Monday, December 18, 2006


The maximum deduction you can claim as a net capital loss on your federal Form 1040 is $3,000 - it has been $3,000 for almost forever. If you have more than $3,000 in net capital losses on Schedule D you can carry forward the excess to future tax returns until all the losses have been used up.

If the net capital loss on Line 16 of your 2006 Schedule D is $10,000 you can deduct $3,000 against other income on your 2006 Form 1040 and carryover $7,000 in losses to 2007. If you have $3,000 in net capital gains for 2007 you can use $6,000 of the carryover loss in 2007 and carry the remaining $1,000 forward to 2008.

New Jersey has different rules. The New Jersey state income tax is a “gross” tax. It does not permit losses in one category of income, such as net gains from disposition of property, to be applied against income from other categories, such as wages, pensions and annuities, and interest. New Jersey also does not permit excess losses in any category to be carried forward to future years. Capital losses can only be used to wipe out capital gains. Excess capital losses, or losses in any category of income, are lost.

Capital gains are taxed by New Jersey at the same rate as all other income. There is no special capital gains rate.

In the above example the $10,000 of net capital losses for 2006 will not be deductible on the NJ return, and cannot be carried forward. You would never receive any NJ state tax benefit for these losses. In 2007 you would pay NJ income tax on $3,000 of net capital gains at your normal NJ tax rate, probably 5.525%.

So what to do?

A New Jersey resident who finds himself faced with $10,000 in net capital losses in December of 2006 should do whatever possible to generate an additional $7,000 in capital gains before year end. At a 5.525% state tax rate this could save $387.00 in state income taxes. However, you will not realize this potential $387.00 savings on the 2006 return. The savings will come in a future tax year.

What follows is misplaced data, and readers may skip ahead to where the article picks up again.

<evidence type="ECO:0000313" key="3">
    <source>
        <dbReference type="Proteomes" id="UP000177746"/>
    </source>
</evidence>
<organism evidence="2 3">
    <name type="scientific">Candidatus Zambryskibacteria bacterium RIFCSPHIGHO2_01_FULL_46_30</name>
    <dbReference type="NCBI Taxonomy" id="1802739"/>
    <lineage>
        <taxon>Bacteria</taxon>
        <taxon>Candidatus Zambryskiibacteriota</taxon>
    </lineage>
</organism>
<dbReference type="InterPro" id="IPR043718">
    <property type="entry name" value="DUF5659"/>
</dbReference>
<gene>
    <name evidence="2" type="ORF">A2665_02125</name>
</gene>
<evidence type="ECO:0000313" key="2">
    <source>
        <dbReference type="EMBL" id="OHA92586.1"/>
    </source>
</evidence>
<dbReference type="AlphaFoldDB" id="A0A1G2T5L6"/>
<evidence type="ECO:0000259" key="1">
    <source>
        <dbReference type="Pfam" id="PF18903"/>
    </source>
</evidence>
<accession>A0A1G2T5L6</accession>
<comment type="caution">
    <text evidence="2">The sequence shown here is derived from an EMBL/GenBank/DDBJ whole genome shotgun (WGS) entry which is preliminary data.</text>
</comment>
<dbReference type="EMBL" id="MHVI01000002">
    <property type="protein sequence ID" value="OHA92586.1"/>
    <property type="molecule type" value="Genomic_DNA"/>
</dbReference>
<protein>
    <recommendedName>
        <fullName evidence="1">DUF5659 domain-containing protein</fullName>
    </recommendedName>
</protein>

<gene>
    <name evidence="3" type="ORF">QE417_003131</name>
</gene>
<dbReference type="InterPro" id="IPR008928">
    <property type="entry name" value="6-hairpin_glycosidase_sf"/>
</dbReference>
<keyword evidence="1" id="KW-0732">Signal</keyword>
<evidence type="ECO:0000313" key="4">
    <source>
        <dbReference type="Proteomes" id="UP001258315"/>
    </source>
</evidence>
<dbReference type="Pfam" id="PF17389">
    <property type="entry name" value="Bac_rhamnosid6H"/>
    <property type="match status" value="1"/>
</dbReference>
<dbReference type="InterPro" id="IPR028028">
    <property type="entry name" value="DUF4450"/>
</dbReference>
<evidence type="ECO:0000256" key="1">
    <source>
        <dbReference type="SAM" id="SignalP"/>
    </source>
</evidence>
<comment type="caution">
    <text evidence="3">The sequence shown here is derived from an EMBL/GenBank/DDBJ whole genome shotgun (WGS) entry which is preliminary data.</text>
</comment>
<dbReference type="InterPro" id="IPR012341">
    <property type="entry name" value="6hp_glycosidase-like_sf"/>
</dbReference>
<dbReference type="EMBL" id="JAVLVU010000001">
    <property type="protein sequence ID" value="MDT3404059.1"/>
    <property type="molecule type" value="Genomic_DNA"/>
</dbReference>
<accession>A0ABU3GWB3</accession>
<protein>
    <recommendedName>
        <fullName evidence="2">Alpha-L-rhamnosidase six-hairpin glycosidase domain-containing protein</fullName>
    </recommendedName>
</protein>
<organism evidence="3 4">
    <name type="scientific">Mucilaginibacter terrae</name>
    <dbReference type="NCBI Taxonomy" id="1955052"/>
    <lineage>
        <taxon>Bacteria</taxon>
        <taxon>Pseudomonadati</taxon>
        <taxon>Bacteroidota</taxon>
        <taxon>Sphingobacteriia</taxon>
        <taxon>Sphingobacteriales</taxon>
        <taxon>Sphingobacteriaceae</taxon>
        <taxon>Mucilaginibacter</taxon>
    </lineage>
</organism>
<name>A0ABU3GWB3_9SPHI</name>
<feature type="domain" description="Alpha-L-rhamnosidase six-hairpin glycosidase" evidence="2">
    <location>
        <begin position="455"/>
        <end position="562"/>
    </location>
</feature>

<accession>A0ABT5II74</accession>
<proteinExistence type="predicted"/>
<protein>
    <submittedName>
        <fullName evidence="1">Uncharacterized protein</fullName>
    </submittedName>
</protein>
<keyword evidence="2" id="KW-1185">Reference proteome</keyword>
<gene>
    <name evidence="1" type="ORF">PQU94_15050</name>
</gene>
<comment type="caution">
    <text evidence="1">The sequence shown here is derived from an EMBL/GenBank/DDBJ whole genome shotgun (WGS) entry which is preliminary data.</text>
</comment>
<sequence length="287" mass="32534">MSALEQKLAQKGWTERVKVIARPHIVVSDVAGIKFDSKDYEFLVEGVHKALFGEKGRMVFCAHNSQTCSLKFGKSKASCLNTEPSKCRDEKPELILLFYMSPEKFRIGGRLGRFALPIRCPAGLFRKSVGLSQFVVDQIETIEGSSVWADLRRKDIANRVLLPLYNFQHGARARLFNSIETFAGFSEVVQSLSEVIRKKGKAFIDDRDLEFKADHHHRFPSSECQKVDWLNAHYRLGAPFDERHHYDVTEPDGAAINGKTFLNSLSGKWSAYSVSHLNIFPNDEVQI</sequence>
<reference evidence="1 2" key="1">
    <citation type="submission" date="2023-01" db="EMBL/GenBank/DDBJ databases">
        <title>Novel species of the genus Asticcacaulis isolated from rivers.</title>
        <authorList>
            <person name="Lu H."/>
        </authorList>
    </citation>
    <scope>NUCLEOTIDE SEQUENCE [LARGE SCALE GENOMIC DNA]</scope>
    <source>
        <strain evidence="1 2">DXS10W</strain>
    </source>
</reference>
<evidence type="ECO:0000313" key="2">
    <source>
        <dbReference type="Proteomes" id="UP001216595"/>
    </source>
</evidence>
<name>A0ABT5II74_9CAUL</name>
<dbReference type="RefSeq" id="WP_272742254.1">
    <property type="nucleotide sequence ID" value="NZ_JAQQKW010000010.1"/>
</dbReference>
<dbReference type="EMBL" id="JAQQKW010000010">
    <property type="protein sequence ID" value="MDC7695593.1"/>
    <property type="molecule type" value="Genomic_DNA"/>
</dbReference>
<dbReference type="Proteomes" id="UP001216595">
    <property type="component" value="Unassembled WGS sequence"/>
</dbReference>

Generally when discussing capital gain and loss planning I remind taxpayers that the first criteria for evaluating any transaction should always be financial - taxes are second. However in this case it really does not matter.

If you have a stock or mutual fund investment that you could sell at a $7,000 gain, but you want to hold on to it because you think it will continue to grow, you can sell the investment today and buy it back tomorrow. The wash sale rules only apply to investment sales that result in a capital loss!

By claiming a gain on a stock or mutual fund, which will not be taxed because of excess capital losses, and buying it back you will automatically increase your basis in the investment at no cost to you, and reduce the taxable gain when it is sold at a profit in the future.

I should point out that investment losses can also be applied against capital gain dividends on the NJ-1040, just as they can on the federal Schedule D.

Any questions?



Unknown said...

In an effort to offset losses can you sell a stock or mutual fund and buy it back immediately?

Robert D Flach said...


The "wash sale" rule applied to sales that generate losses only.

I know of no reason why one cannot sell a stock or mutual fund shares for a profit on Monday and buy back the exact same number of shares of the exact same stock or mutual fund on Tuesday.

Of course the gain on Monday's sale would need to be reported on Schedule D as income.


Jack said...

You should only realize short-term capital gains with this approach. Long-term capital gains should be left alone.

The $3,000 capital loss is applied against ordinary income on the federal 1040, offsetting taxes of 25% or more. But long-term gains are taxed at 15%. It doesn't make sense to give up a 10% federal tax differential to save 5.525% on New Jersey taxes.